Lansing, Mich. • In a dizzyingly short time span, Republicans have converted Michigan from a seemingly impregnable fortress of organized labor into a right-to-work state, leaving outgunned Democrats and union activists with little recourse but to shake their fists and seek retribution at the ballot box.
The state House swiftly approved two bills reducing unions' strength Tuesday, one dealing with private-sector workers and the other with public employees, as thousands of furious protesters at the state Capitol roared in vain. Republican Gov. Rick Snyder signed the measures into law within hours, calling them "pro-worker and pro-Michigan."
"Workers deserve the right to decide for themselves whether union membership benefits them," Snyder said. "Introducing freedom-to-work in Michigan will contribute to our state's economic comeback while preserving the roles of unions and collective bargaining."
House Speaker Jase Bolger exulted after the vote that Michigan's future "has never been brighter," while Democrats and union activists said workers had been doomed to ever-lower living standards. Lacking enough votes to block the measures or force a statewide referendum, opponents set their sights on the 2014 election.
"Passing these bills is an act of war on Michigan's middle class, and I hope the governor and the Republican legislators are ready for the fight that is about to ensue," said Gretchen Whitmer, the Senate Democratic leader.
As one of 24 states with right-to-work laws, Michigan will prohibit requiring nonunion employees to pay unions for negotiating contracts, representing them in grievances and other services. Supporters say the law gives workers freedom of association and promote job creation, while critics insist the real intent is to drain unions of funds needed to bargain effectively.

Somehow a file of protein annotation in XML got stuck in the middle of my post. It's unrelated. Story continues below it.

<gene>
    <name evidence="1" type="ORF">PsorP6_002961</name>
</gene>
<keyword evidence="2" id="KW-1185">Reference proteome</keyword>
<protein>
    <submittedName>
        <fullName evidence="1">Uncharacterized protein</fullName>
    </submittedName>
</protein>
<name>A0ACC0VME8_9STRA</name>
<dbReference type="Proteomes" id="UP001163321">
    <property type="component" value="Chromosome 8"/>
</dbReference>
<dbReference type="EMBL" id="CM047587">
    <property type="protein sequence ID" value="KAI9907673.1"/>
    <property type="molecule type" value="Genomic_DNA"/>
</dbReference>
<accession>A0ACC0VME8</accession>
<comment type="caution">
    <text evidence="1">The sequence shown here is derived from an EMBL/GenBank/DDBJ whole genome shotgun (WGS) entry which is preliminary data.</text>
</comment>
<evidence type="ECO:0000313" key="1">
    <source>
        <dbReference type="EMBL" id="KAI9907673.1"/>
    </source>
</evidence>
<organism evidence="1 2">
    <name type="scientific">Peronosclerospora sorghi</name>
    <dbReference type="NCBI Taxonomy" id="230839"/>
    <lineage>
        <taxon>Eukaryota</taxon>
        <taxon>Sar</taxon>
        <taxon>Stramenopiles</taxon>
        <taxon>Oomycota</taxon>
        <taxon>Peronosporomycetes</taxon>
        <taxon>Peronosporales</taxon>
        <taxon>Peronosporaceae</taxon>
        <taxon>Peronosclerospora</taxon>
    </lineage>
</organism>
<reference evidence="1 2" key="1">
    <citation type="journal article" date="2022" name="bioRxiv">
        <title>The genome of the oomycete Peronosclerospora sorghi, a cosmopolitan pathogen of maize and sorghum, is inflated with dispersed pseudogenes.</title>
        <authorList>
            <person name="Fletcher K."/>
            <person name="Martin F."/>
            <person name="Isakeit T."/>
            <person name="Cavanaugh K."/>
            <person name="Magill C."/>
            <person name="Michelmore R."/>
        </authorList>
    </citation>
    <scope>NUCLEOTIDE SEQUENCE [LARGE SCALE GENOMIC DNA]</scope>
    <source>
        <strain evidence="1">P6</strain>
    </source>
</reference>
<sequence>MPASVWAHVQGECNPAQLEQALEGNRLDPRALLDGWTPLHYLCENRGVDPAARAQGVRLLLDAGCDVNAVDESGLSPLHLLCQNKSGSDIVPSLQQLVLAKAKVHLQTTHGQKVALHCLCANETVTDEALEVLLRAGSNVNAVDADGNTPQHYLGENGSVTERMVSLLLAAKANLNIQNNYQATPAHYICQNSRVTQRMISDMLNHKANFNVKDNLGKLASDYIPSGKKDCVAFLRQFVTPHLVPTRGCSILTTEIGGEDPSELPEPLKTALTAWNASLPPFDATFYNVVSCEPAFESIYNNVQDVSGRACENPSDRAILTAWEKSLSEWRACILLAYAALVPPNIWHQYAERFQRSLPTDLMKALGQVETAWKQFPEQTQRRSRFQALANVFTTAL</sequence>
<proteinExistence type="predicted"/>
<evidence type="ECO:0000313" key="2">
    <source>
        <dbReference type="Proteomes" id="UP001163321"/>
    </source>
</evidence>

Labor has suffered a series of setbacks in Rust Belt states since the 2010 election propelled tea party conservatives to power across much of the region. Even so, the ruthless efficiency with which Republicans prevailed on right-to-work was breathtaking in Michigan, birthplace of the United Auto Workers, where unions have long been political titans.
The seeds were planted two years ago with the election of Snyder, a former venture capitalist and CEO who pledged to make the state more business-friendly, and GOP supermajorities in the House and Senate. They have chipped away repeatedly at union power, even as Snyder insisted the big prize right-to-work was "not on my agenda."
Fearing the governor wouldn't be able to restrain his allies in the Legislature, labor waged a pre-emptive strike with a ballot initiative known as Proposal 2 that would have made right-to-work laws unconstitutional. It was soundly defeated in last month's election, and Snyder said Tuesday the unions had miscalculated by bringing the issue to center stage.
"I don't believe we would be standing here in this time frame if it hadn't been for Proposal 2," the governor said at a news conference after signing the bills. "After the election, there was an extreme escalation on right-to-work that was very divisive."